The Mountaineer's Route — Page 4

Mount Whitney - North Fork Lone Pine Creek

IV. The North Fork

The North Fork of Lone Pine Creek leaves the Mount Whitney Trail and instead follows a steep, narrow canyon. Here, the Mountaineer's Route proper begins.

While the majority of Whitney Hikers will stay on the trail and cross the creek, Mountaineer's Route climbers will instead begin following a use trail up the north side of the canyon. As you quickly gain altitude in this dense and claustrophobic canyon, it is worth considering the miseries it must have caused John Muir on his first ascent.

Mount Whitney - North Fork Trail Sign Mount Whitney - Granite Slabs Mount Whitney - Creek Crossing Whitney Portal and Lone Pine

Originally, climbers took myriad paths through the willows. Repeated creek-crossings were the rule, as was getting stuck in spirit-sapping dead-ends and backtracking.

In the process, all that tromping around caused a good deal of damage to the fragile environment. Thankfully, a consensus route is emerging, helped along by the Forest Service, which has begun reconstruction efforts in damaged areas.

This, alas, will become a theme for the duration of the Mountaineer's Route: on the one hand, there is a strong argument for maintaining the Route in its original, trailless-state (and thus preserving its high adventure).

On the other, this remains a high-use area, and without a trail, people scramble across it indiscriminately, inevitably eroding and degrading the landscape.

Matters are complicated by Canyon's sides—smooth granite slabs that funnel traffic toward the willow-clogged creek.

The gist of the route today consists of a brief hike up the north side of the creek, staying in a small pine stand to avoid the brush.

Soon, however, the route plunges into the brush, crossing the creek, and then leading high up the south side of the canyon.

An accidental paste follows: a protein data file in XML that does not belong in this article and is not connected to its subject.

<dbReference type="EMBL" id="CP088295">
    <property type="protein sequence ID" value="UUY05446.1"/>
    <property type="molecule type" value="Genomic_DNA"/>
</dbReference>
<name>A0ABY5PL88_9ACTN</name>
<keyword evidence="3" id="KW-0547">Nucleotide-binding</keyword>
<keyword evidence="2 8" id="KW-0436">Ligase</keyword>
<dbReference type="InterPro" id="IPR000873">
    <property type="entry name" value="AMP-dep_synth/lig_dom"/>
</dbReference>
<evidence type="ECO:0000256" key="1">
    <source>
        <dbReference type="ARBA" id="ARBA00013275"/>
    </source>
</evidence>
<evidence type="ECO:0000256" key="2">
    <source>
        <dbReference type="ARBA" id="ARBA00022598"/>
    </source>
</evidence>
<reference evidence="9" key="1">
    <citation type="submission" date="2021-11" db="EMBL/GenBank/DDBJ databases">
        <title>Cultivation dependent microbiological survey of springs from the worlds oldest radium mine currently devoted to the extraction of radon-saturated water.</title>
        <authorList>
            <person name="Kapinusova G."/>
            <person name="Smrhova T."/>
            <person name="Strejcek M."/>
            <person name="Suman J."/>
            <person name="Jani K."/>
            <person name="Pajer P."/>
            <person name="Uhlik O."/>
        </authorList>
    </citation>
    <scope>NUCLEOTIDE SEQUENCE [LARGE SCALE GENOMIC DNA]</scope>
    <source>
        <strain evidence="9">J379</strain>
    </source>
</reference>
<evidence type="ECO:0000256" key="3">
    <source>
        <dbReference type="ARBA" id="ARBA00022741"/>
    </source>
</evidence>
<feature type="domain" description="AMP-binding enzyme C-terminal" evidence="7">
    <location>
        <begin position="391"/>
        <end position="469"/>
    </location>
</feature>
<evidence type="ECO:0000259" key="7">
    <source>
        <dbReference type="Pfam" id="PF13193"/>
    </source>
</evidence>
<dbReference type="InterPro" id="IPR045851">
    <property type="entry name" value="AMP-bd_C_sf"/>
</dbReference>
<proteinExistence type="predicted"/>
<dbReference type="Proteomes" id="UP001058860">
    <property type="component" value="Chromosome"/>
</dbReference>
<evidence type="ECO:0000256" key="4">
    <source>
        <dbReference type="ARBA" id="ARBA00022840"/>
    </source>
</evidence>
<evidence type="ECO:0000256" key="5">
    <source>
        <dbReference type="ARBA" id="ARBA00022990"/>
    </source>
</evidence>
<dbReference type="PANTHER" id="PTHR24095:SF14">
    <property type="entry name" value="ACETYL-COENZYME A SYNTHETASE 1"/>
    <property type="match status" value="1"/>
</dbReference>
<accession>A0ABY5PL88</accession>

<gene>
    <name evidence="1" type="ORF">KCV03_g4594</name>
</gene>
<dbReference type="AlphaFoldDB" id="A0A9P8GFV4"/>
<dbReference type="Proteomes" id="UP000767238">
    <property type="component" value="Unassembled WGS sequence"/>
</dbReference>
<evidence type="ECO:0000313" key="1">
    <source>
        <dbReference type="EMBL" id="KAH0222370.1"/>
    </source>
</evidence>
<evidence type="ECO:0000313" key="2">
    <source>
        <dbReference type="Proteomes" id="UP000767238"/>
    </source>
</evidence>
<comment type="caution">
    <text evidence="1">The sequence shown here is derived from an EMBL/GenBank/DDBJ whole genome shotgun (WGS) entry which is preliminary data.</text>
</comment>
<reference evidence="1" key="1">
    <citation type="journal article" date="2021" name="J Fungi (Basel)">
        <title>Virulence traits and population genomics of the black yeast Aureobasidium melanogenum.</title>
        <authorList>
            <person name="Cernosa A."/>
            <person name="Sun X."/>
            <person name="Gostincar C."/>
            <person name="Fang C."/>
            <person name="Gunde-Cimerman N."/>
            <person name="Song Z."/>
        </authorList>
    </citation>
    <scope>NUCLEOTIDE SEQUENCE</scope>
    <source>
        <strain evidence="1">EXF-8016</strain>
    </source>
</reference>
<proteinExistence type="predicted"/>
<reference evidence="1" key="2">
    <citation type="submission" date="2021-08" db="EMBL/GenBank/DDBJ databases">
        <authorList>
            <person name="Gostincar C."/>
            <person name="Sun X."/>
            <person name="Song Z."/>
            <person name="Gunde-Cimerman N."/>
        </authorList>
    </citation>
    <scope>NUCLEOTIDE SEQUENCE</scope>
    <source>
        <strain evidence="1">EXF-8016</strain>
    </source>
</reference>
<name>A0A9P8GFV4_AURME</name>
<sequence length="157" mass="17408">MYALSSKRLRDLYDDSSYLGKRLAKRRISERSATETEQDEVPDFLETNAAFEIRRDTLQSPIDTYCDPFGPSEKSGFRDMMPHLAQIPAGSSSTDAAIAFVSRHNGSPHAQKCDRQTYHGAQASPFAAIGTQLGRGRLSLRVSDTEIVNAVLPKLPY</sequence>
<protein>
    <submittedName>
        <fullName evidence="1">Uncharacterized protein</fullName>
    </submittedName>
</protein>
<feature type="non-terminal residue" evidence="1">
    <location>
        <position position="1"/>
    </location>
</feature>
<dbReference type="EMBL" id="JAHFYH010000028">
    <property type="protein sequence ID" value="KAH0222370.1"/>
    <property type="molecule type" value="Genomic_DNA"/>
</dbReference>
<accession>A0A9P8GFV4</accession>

Following years of heavy snowfall, these creek crossings can become serious matters, and hikers have drowned in such circumstances. This year, however, the creeks are low, thanks to an abnormally poor winter (which will be of particular benefit on the route higher up). Now on the south side of the canyon, I am treated to fine views of Whitney Portal and the town of Lone Pine far, far below. From here, I can also see the Ebersbacher Ledges, on the opposite side of the creek.

The Ledges have become a clever and infamous part of the Mountaineer's Route, allowing hikers to bypass the worst of the willows—at the cost of a section of exposed travel. If you miss the entryway to the Ledges, it is possible to continue upward, battling your way through the merciless willows. Faced with their formidable barricade, however, many unlucky climbers have simply abandoned the effort entirely and turned back.

next: Ebersbacher Ledges

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When there is snow, SierraDescents is Andy Lewicky's California backcountry skiing and mountaineering website. Without snow, sierradescents becomes an ill-tempered hiking and climbing blog.

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